His nostrils flared again, and every inch of skin pinked in quiet fury. “I may be angry with you, Solin, but if he hurt you, if he really hurt you this time…”

“Then what? You’d do something that you’re already yelling at me for doing?”

“Maybe you’re the one who doesn’t understand,” he muttered.

He completed his storm off, and I didn’t bother arguing just to pull him back. I sat down against the tree and sank my head into my knees.

Soft steps rustled the grass. I lifted my head to find Eleric, dejected, his hair messier and his jaw darker than usual, but with a small smile crossing his face. He sat beside me, and we leaned into each other.

“I saw Jemier leaving here,” he said. “He didn’t say anything to me.”

“Because he couldn’t see you,” I replied quietly. “I’ve cloaked most of the garden to keep you safe.”

“You can reach that far now?”

“I’ve been able to do that for years. If only the other sensory illusions caught up.”

We listened to birds and the wind through the leaves.

“I thought something this morning, after we woke up,” he said.

“What was it?”

“I wish you’d killed him.”

I pressed my nose to his cheek. “So do I.”


I awoke with a start.

“What is it?” asked Eleric, who stirred beside me, likely awakened by the jolt of energy that brought me upright.

“Something is wrong,” I replied. Prickles crawled across my shoulders and clawed down my spine.

“A dream?”

“No, but a portent.”

“A nightmare then.”

“No,” I murmured in the night whisper we had adopted to conceal our love. “A bad feeling. A dreadful feeling. I thought I heard something.”

He stilled and listened with me.

I should have said nothing. We’d agreed we would spend no nights alone since Varin had attacked him, and my recent absences from the palace had gone noticed. We took a risk by sleeping in my bedchamber, but the alternative risked more. But now something had gone wrong. I just wasn’t sure what yet.

“I don’t hear anything,” he said over a shuffling sound. I held up a finger, asking him to quiet again. My studies of auditory illusion had honed my listening skills, made them sharper. I could ascertain the quality of a material by the sound it produced when struck, or its shape and size based on the timbre of the resulting noise. Context clues helped—rhythm suggested certain things, whereas bangs suggested others.

What I’d heard in my sleep was the distant sound of a bedchamber door far down the hall shutting. Varin’s bedchamber, most likely. On any other night, I would’ve presumed it was his lover, Danica, or any of his unofficial lovers or those he liked to pay for and abuse.

Yet the shuffling didn’t belong to her, or to Varin. Not his gait. He walked differently. The steps—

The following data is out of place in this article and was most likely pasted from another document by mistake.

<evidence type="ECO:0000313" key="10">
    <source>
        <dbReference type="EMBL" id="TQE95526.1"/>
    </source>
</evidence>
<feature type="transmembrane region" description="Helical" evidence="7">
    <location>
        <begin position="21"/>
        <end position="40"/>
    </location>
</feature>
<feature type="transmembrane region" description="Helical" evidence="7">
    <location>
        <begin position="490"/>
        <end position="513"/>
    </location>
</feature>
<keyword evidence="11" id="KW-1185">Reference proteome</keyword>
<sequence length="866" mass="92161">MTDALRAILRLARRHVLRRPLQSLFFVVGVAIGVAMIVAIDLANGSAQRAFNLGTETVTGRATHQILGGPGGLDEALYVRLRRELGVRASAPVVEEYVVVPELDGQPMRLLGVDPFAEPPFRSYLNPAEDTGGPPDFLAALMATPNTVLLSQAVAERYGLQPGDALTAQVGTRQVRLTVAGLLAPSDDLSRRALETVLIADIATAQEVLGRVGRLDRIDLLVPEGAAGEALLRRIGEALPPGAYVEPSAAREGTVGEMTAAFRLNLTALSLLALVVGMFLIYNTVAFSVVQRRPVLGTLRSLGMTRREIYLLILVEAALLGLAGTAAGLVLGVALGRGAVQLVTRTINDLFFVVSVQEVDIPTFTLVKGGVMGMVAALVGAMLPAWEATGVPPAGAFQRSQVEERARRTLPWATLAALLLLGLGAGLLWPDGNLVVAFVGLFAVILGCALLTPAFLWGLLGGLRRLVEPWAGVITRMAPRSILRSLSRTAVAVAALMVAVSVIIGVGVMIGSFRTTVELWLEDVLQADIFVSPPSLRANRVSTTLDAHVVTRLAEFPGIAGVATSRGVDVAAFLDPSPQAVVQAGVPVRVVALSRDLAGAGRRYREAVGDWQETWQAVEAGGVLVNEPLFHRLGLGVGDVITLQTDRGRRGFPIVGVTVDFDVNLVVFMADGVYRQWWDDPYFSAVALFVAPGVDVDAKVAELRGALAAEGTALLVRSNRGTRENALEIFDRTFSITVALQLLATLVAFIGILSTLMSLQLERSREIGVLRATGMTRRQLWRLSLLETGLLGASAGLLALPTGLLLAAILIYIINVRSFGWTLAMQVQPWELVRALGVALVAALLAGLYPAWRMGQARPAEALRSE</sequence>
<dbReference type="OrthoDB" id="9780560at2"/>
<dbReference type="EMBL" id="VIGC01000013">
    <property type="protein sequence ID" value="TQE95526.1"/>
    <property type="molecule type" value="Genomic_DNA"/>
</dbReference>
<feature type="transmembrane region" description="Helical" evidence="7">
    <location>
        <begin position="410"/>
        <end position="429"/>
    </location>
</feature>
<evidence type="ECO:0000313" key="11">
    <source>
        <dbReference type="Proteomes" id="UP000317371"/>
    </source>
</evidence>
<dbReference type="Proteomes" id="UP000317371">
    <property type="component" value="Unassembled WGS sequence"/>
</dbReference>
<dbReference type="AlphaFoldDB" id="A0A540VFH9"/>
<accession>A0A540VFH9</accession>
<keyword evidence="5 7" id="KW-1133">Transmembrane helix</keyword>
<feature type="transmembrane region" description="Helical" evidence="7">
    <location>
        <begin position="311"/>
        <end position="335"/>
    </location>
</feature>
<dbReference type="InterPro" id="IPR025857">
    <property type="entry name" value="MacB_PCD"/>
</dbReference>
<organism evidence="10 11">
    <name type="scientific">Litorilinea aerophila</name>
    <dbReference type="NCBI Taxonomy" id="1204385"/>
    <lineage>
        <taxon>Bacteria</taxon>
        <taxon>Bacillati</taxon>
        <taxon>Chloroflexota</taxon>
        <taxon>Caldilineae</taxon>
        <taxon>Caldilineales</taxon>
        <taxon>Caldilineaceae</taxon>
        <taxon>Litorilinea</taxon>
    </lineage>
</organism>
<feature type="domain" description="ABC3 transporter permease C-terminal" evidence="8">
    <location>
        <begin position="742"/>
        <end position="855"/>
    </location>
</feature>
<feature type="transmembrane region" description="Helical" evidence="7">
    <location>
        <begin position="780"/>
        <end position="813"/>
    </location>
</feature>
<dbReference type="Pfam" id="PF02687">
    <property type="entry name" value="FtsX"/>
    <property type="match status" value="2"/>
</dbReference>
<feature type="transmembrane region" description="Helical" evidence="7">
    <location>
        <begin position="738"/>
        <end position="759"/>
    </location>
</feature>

“Footsteps,” whispered Eleric.

They belonged to a person of lighter tread. Rhythmic. Boot-clad. Trained.

“A soldier,” I said.

“Can’t be; the patrols come by at the same time every night, right when I get up to pee—”

“The patrols changed.”

He went silent. The patrols had increased because I was a danger. Because I had singed the crown prince’s throat while he was midshift, and I dared leave evidence. I admitted to it, freely, while Varin denied it. How could he admit I had power over him? It had become obvious, in the few days that had passed since the incident in the library, that Karrdil did not trust I would not hurt Varin again.

I had thought of it.

I put Eleric in danger just by being with him. We knew this, yet we risked it. Was the risk worth it? Was it worth the same feelings we brought about in each other every time we met?

I generated an illusion, cloaking Eleric in magick until a time yet to be determined. I would protect him, as I should’ve protected him then. There never should have been an attack to interrupt to begin with.

“You’ve masked us?”

“Yes,” I said. I didn’t mention that he’d gotten better at detecting that. Very few could detect my magick; most guessed. With Eleric’s help training my spellwork and his feedback on my illusions, it was only a matter of time until he could detect illusory magick, even the magick of someone as advanced and practiced as myself.

The footsteps drew nearer and moved with purpose. New footsteps followed. Now, even the most untrained of ears would know there were people coming, several at that, and that they headed toward—

“Hide, now!”

Eleric dashed for the curtained balcony, as ill-dressed as he was, alarmed perhaps by my own distressed voice and the falter in my confidence to keep him hidden from harm. A knocking sounded at my door, followed by a more intense pounding—a different party—and I left myself half-undressed and sleepy so that they would know they had interrupted a prince’s slumber. I gave them another round of knocking, then answered.

The burly captain of the guard, Lufan, greeted me. Beside him, Jemier’s father, General Othuron, the spitting image of Jemier as an older man with bright-white hair. Soldiers stood behind them.

“What is it?” I narrowed my eyes. “Why have you disturbed me at this hour?”

“We must check your bedchamber at once, Prince Solin,” said Othuron. He pushed by me, using the same strength that Jemier had inherited.

I stepped before him again, daring him to continue. “You will not.” He stopped. “Tell me what this is about, immediately, or I shall order your own men to arrest you.”

Perhaps not the best recourse, but if they discovered Eleric, no doubt they would deduce why he was in the room with me and what that meant.

But instead of taking my order as an insult, Othuron softened, and held me by the shoulders as he must have held his own son.

“Prince Solin, your brother was murdered.”

I searched for signs of betrayal in his eyes, checking for any nuance that pointed to a prank, like the sorts that had been played upon me all my life.